Those engaged in the fields of peace and political psychology need to maintain a balanced view. To obtain this balanced view of the future, the editors invited sociologist and peace researcher Elise Boulding to write a paper concerning "cultures of peace" and then invited scholars and researchers from across the globe to comment on it. This special issue is the result.
Seeking a balanced view that does not ignore the harsh realities of today's world or drain us of hope for the future, this issue discusses:
*the positives and negatives of a possible paradigm shift from dominance to mutualism in both interpersonal and interstate relations;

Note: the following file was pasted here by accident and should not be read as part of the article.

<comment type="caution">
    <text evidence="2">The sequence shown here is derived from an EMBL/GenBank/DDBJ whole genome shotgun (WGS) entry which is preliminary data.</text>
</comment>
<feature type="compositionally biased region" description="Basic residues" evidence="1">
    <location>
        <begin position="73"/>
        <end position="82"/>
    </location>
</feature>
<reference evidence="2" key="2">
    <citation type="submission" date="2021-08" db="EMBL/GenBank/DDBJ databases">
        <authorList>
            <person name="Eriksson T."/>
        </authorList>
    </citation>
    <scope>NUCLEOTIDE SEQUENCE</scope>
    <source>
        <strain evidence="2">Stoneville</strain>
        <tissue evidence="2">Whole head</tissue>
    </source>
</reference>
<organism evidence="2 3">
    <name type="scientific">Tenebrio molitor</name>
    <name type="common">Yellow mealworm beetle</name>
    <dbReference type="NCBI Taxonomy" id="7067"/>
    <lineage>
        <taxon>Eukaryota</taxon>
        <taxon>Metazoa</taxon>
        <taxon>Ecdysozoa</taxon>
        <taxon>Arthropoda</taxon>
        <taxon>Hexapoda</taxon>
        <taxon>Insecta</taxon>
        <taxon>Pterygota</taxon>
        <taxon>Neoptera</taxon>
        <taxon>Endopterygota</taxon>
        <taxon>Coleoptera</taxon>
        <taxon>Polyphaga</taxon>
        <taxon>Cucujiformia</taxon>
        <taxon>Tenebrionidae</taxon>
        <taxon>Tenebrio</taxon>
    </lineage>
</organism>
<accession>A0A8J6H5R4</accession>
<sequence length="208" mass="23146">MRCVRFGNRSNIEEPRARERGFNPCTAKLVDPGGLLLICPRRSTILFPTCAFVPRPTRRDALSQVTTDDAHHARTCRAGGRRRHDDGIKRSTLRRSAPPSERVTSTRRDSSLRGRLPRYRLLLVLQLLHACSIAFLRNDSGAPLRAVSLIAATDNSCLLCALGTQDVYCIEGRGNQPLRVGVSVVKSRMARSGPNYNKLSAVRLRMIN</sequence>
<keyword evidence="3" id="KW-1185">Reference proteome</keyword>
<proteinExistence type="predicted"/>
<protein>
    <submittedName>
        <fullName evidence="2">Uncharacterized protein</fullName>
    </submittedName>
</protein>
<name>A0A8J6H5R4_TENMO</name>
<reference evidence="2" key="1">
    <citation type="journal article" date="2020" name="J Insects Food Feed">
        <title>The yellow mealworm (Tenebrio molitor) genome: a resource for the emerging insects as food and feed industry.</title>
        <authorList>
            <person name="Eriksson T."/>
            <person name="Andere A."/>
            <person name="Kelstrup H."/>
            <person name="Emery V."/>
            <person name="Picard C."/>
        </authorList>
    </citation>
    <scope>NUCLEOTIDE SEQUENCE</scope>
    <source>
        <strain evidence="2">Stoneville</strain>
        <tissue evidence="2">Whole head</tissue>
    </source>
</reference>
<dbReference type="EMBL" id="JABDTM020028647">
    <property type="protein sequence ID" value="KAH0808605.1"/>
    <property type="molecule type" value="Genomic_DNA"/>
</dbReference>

*how human peaceableness can not occur until the pervasive problems of poverty, violence, ecological destruction, and discrimination are resolved;
*how peace does not mean acquiescence to an unjust patriarchal system of economic, ecological, and sexual exploitation;
*how advances in technology and marketing that have strengthened the culture of peace have done the same for the malign culture of violence; and
*the mission of transforming a culture of war to one of peace, presenting actions that are intended to facilitate the tranformation.
Table of Contents
Volume 6, Number 3, 2000
Contents: M.Schwebel, Introduction: Envisioning Peaceful Futures. E. Boulding, A New Chance for Human Peaceableness? Commentaries. C. de la Rey, Structural Asymmetries and Peace: Hope or Despair? C. Lamwaka, Can There Be Mutualism Among Humankind? U.O. Spring, The Future of Humanity: HUman, Gender and Ecological Security. M.S.L. Perpiñan, The Reign of Peace. A. Curle, Obstacles to Peace. P. Suedfeld, Professor Boulding's Peaceable Kingdom. D. Adams, Towards a Global Movement for a Culture of Peace.